If the complete team is distributed across all three time zone areas as mentioned in Basics of scrum … Part 1: What are the scrum roles and how do the fit in with the Rangers? the team attendance should become optional and the scrum-of-scrum masters and leads mandatory. Those that cannot attend the meeting due to the time zone challenges, or other production issues, can watch the session recording and submit post-meeting feedback where needed.

Meeting Proposed Rangers Preparation Time by PO, SM & Leads Proposed Rangers Meeting time by PO, SM & Leads
Release Planning Meeting 4h 1h
Sprint Planning 2h 0.5h + 0.5h
Sprint Review 2h 0.5h
Sprint Retrospective 2h 0.5h


Learning from past Rangers projects and taking the challenges into consideration, a four-week sprint is the recommended iteration duration. Selecting a shorter iteration adds immense administrative effort on the team, whereas a longer iteration increases the risk of the sprint not being completed successfully due to the part-time nature of the project teams.

Some of the phenomena's encountered during typical part-time projects:

  • Declining interest and commitment, with resource drop-off’s

  • Two spikes and a dip of activity and energy

  • Growing “Angst” over time  … what is the actual status?

  • Frequent scope, requirements and priority changes

Using scrum we can counteract these phenomena by introducing complete transparency across the projects, by introducing frequent inspections through scrum, review and retrospective meetings and by adapting our project teams and processes to introduce continuous improvements, promoting productivity, quality and making sure that the projects are “fun” from start to finish.

By carefully analyzing and managing the reduced and volatile team velocity we can ensure that the cost (admin, time and effort) introduced through the distributed, virtual and part-time teams is not under estimated.

based on recent experiments on distributed projects, using a four week sprint the team is able to deliver a tangible product, while the scrum masters can maintain full transparency, deal with impediments and minimise both the loss of resources and the status “Angst”. A shorter duration negates the benefits due to increased administration and interruptions, while longer sprints increase the chance of the phenomena mentioned above.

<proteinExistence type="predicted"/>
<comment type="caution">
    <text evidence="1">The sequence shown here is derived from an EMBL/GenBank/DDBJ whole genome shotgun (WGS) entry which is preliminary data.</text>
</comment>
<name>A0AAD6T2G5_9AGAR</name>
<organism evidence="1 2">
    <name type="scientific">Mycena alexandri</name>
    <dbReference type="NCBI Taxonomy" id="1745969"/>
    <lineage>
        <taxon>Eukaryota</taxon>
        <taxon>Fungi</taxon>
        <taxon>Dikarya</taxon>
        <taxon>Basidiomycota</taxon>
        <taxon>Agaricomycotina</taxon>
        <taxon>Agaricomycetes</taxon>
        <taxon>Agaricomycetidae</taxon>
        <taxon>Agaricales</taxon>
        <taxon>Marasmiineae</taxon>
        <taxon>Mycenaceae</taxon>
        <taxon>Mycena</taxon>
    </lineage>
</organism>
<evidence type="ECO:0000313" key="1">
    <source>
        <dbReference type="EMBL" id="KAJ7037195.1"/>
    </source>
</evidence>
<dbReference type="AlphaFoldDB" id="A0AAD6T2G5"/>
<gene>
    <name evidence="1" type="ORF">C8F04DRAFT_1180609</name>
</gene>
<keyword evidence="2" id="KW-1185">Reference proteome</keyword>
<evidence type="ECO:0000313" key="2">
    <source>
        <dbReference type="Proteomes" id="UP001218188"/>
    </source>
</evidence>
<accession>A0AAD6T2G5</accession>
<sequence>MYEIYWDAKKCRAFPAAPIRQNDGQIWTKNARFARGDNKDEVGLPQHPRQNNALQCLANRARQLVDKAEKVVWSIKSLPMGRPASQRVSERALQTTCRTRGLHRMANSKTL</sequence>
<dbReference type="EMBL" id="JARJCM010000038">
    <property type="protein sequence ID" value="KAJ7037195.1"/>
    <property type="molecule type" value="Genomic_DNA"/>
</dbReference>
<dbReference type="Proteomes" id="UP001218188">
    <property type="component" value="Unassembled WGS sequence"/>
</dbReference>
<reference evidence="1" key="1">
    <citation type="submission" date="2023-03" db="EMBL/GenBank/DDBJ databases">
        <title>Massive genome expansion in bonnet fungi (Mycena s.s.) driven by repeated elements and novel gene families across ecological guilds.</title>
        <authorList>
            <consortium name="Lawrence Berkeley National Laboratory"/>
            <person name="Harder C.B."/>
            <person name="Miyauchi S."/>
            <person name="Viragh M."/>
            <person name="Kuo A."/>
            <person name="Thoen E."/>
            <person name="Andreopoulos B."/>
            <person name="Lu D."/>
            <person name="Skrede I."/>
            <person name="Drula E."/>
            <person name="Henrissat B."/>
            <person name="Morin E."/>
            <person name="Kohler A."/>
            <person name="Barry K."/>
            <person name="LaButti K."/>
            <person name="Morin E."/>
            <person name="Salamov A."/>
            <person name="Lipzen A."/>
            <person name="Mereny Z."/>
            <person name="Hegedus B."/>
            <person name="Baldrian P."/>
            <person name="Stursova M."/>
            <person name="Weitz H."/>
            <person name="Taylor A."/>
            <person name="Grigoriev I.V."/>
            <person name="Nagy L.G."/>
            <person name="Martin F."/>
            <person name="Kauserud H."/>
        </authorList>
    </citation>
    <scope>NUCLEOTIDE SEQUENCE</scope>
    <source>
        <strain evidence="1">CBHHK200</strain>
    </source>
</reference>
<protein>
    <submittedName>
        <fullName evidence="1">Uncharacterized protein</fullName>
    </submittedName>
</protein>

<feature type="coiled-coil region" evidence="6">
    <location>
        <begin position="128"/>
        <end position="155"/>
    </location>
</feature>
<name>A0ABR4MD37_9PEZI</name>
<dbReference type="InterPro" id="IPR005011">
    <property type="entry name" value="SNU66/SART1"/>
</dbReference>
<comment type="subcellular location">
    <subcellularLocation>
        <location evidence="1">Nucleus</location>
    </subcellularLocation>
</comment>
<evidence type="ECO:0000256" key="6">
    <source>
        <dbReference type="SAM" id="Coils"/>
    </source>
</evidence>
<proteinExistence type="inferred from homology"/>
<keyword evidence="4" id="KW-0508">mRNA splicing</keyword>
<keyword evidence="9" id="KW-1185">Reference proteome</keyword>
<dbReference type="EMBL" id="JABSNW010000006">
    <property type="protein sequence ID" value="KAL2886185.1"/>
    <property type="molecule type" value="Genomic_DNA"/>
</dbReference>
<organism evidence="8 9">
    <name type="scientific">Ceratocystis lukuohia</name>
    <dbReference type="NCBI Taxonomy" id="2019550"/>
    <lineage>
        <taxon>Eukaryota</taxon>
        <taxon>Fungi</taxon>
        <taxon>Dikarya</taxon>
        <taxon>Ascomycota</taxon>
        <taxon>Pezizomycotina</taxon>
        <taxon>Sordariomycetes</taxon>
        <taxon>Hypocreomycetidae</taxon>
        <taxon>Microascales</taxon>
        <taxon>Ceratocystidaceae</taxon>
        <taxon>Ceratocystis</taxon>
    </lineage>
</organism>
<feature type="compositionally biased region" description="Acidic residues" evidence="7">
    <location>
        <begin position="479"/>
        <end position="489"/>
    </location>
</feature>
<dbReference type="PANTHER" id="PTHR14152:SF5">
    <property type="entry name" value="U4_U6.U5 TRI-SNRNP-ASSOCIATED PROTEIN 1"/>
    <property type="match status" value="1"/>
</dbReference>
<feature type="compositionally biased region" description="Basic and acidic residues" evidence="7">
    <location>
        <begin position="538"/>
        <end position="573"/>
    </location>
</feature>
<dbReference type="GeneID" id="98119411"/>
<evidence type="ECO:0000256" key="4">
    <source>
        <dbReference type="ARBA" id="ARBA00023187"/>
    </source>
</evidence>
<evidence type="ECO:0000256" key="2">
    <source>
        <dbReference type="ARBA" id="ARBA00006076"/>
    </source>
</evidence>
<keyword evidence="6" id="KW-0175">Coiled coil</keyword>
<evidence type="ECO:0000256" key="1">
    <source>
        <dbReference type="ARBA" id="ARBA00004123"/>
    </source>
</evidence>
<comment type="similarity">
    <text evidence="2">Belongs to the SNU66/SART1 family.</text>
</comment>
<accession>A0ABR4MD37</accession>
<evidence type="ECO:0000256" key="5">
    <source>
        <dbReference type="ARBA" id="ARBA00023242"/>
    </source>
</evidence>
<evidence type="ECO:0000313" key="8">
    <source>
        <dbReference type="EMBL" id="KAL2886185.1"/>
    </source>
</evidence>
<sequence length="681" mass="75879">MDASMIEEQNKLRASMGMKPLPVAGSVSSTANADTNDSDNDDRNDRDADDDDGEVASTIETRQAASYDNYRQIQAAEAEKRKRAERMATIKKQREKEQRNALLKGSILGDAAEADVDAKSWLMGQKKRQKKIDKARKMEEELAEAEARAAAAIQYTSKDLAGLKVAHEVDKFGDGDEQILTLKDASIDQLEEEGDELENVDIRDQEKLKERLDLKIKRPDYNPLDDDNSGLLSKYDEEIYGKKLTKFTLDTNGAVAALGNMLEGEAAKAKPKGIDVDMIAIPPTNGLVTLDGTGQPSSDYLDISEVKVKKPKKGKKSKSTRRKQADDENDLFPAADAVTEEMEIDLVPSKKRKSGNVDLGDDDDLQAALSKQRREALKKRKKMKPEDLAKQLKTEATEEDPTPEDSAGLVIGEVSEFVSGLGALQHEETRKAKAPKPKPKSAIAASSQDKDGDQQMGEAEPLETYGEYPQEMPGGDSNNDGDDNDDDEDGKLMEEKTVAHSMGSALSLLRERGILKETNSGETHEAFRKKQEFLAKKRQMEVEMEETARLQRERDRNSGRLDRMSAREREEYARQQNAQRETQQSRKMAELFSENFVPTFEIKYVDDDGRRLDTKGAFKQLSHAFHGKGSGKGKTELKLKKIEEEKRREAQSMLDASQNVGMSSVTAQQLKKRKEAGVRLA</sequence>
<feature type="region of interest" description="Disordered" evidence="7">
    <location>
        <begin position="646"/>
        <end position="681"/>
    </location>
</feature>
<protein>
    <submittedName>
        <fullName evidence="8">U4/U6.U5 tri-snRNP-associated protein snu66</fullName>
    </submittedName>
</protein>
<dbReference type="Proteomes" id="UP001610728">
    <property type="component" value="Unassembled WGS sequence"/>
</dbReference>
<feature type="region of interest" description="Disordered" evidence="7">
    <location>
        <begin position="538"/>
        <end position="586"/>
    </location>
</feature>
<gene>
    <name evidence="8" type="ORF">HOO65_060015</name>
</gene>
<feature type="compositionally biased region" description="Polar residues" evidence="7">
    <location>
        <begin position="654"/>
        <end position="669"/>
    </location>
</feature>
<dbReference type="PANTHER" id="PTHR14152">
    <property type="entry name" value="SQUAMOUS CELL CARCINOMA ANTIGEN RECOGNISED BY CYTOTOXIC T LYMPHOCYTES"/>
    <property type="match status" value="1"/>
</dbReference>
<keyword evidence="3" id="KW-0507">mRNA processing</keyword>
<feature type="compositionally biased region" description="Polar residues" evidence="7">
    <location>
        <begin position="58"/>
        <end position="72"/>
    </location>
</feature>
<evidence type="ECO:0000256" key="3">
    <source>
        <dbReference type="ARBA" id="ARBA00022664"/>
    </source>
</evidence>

(Daily) Scrum Meeting

As outlined in Basics of scrum … Part 1: What are the scrum roles and how do the fit in with the Rangers? the biggest challenges for the Rangers are the distributed, virtual and part-time teams. Running a daily scrum is not practical for a number of reasons.

  • Working with part-time resources, availability and bandwidth, the average ability to deliver anything within 24 hours is minimal.

  • Agreeing on what is a common daily scrum time slot is difficult if we span two time zone areas ranging from 8-18 hours in difference and impossible when we span across all 24 hours.

    • Expecting anyone to be productive in the evening (family) hours or at 3AM in the morning is not feasible!

    • Expecting everyone, especially those Rangers working part-time and on a voluntary basis, to be available at all times is not feasible!

Therefore, the recommended approach to the scrum meeting is as follows:

  • Scrum duration          15min time-boxed

  • Scrum participants    
      --> SoS                    PO, SM, Regional SMs
      --> Teams                [SM], Regional SM, Team members

  • Scrum Recurrence      Weekly

What do you think?

Next … Part 3: What are the scrum artefacts and how will the Rangers use them?

Comments (3)

  1. I completely agree with 4 weeks sprints.

    Also i think having weekly scrum meetings makes sense since most likely the contribution to the project is happening more to the weekend. So possibly having the scrum meeting Monday makes sense as well.

    Of course this should be decided within the team.

  2. Rohit says:

    Thanks for such a wonderful post. I have also tried to write about Scrum: An Introduction to this simple-powerful agile methodology. I would really appreciate if you can provide your valuable feedback on the post at

Skip to main content